THEME: The Saturday puzzle is themeless—the game is decoding tougher clues and figuring out a slew of longer words and phrases.
Today's crossword fill has gone all Hollywood! Here's a gallery of the retro stars in the grid:
48A: Actor whose '70s–'80s sitcom character was a cross-dresser is Jamie FARR from M*A*S*H. As cross-dressers go, he was a horribly unsuccessful one. He didn't look remotely attractive in a dress, nor did his transvestism earn him a discharge from the Army. Farr remains one of the most successful Lebanese-Americans in show business. Wait! Salma Hayek's dad was of Lebanese descent. I believe Jamie Farr has been eclipsed.
GOLDIE HAWN won Best Supporting Actress in the '60s (12D: "Cactus Flower" Oscar winner). Have any of you see that movie? No? I know her best from Laugh-In and Private Benjamin. Her current relevance in Hollywood seems to relate mainly to her daughter, Kate Hudson, who has carved out a solid career in terrible movies.
In Midnight Cowboy, the 28D: Dustin Hoffman role is RATSO RIZZO. "I'm walkin' here!" Who among us does not relish the chance to wield that line when we're working our pedestrian mojo and a car interferes? RATSO shows up by itself in crosswords far more often than the full name, and it took me years to figure out if it was spelled RATSO or RATZO. Here we follow the TSAR rule: If there's a spelling variant without a Z, it becomes a crossword staple. Barry Silk's inordinately fond of peppering his puzzles with Scrabbly letters, though, so he dressed up his RATSO with a two-Z RIZZO.
Henry FONDA was 48D:"The Grapes of Wrath" star, 1940. Truthfully, I don't think I've seen a single Henry Fonda movie other than On Golden Pond from the '80s. I, uh, hear good things about his earlier decades of work. Can I get partial credit for a handful of Jane, Peter, and Bridget Fonda movies?
Crosswordese 101: We're going to speak French for today's lesson: 27D: Pierre's possessive clues the two-word À TOI, which means "yours" or basically "of you." Three vowels plus a T? That's crossword gold, my friends. Somewhat more common in crosswords is À MOI ("mine"). Considerably less common is À LUI ("his/to him")—U being the least common vowel, it's not as helpful to the constructor in filling out a section of the grid. Other French possessives to know are SES ("his" or "her"), MES ("mine"—but also "month" in Spanish), and NOTRE ("our").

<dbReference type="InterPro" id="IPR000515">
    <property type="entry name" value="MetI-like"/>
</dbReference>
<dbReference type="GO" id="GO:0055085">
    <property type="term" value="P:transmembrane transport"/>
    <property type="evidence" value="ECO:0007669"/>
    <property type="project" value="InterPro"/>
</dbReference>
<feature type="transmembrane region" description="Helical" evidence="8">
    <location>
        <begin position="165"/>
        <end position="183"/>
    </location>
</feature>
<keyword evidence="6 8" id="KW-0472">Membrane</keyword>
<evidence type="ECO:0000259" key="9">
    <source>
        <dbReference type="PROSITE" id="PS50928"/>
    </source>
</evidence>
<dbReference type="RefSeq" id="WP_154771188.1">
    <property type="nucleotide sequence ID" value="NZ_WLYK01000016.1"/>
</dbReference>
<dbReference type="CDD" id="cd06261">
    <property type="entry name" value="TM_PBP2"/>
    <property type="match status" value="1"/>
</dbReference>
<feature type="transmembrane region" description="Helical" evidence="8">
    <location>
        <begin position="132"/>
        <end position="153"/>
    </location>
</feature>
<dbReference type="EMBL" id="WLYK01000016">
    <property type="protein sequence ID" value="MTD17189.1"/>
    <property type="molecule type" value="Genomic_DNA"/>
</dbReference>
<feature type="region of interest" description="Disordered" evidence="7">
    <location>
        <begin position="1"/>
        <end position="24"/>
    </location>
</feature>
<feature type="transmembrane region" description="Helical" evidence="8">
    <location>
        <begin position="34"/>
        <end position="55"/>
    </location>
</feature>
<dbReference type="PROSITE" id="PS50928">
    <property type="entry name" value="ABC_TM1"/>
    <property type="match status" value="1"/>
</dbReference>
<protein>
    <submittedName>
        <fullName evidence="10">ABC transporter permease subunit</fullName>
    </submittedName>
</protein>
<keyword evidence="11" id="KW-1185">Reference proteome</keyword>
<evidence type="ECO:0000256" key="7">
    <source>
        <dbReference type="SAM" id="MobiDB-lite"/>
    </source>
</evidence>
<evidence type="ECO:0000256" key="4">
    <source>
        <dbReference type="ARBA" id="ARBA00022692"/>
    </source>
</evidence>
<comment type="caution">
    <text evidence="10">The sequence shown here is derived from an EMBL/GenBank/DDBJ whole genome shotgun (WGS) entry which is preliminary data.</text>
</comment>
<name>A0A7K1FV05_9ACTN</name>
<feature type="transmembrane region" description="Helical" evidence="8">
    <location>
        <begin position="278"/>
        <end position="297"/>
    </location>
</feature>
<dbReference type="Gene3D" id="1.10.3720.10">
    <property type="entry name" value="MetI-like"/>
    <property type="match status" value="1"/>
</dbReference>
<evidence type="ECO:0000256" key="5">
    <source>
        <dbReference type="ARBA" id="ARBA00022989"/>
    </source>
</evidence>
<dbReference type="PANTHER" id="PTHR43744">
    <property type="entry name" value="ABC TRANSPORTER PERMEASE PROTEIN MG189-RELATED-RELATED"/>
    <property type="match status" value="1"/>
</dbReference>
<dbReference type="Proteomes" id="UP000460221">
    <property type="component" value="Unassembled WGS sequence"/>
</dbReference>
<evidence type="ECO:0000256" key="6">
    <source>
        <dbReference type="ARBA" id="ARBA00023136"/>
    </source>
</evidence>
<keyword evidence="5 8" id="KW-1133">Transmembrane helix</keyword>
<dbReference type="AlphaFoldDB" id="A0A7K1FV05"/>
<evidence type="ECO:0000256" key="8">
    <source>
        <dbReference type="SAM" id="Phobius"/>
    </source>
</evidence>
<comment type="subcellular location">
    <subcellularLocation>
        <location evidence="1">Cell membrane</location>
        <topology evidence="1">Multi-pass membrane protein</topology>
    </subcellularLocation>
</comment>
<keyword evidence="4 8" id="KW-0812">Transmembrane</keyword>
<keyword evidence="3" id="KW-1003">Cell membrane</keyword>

Look! Clues! And answers! Here are some of 'em:
- 23A: Pelvic bone (SACRUM). I just learned from Visual Thesaurus's "word of the day" e-mail this interesting tidbit: "The resemblance to sacred in this word for the bone that connects the spine to the pelvis is not accidental: it was believed by certain Greeks with naming rights that the soul resided in this spot: they called the bone hieron osteon. It became os sacrum in Latin, a compound from which we've dropped the first part." Go ahead. Reach around and see if you can't touch your soul.
- HUMOR ME is one of those colloquial-language entries I'm fond of. 30A: "I beg your indulgence" is just a tad less folksy.
- 37A: For the full time (TO TERM). I don't know that this phrase has any utility outside of gestation, but it's 100% "in the language" for that setting.
- 38A: Lizard with a dewlap (IGUANA). Iguanas have dewlaps? So do a lot of old people, but my dictionary applies the word only to animals. The wattle is pretty much the same thing and again, the dictionary lists only animal references. Who knew?
- 47A: New Wave band __ Boingo (OINGO). I am really not familiar with their oeuvre, but a clue like this demands an '80s music video:
- 52A: Sch. in Athens (OHIO U.). That's Athens, Ohio, not Athens, Georgia (home of the University of Georgia and the rock scene that birthed R.E.M.), nor the capital of Greece.
- When I read 59A: Hose part, I thought of feet, legs, seams, and control panties—not a garden hose and its NOZZLE.
- 61A: Bit of steamy prose is a MASH NOTE, a.k.a. a letter you send to the person you're infatuated with. You know how fatuous means foolish, silly, pointless? That's (etymologically speaking) how infatuation makes you.
- 13D: St. __ Mountains: Alaska/Canada range (ELIAS). Say what? That one's not ringing a bell for me. Far more often, ELIAS is clued with Elias Howe, inventor of the sewing machine, or Walter Elias Disney, whose middle name we really have no reason to know.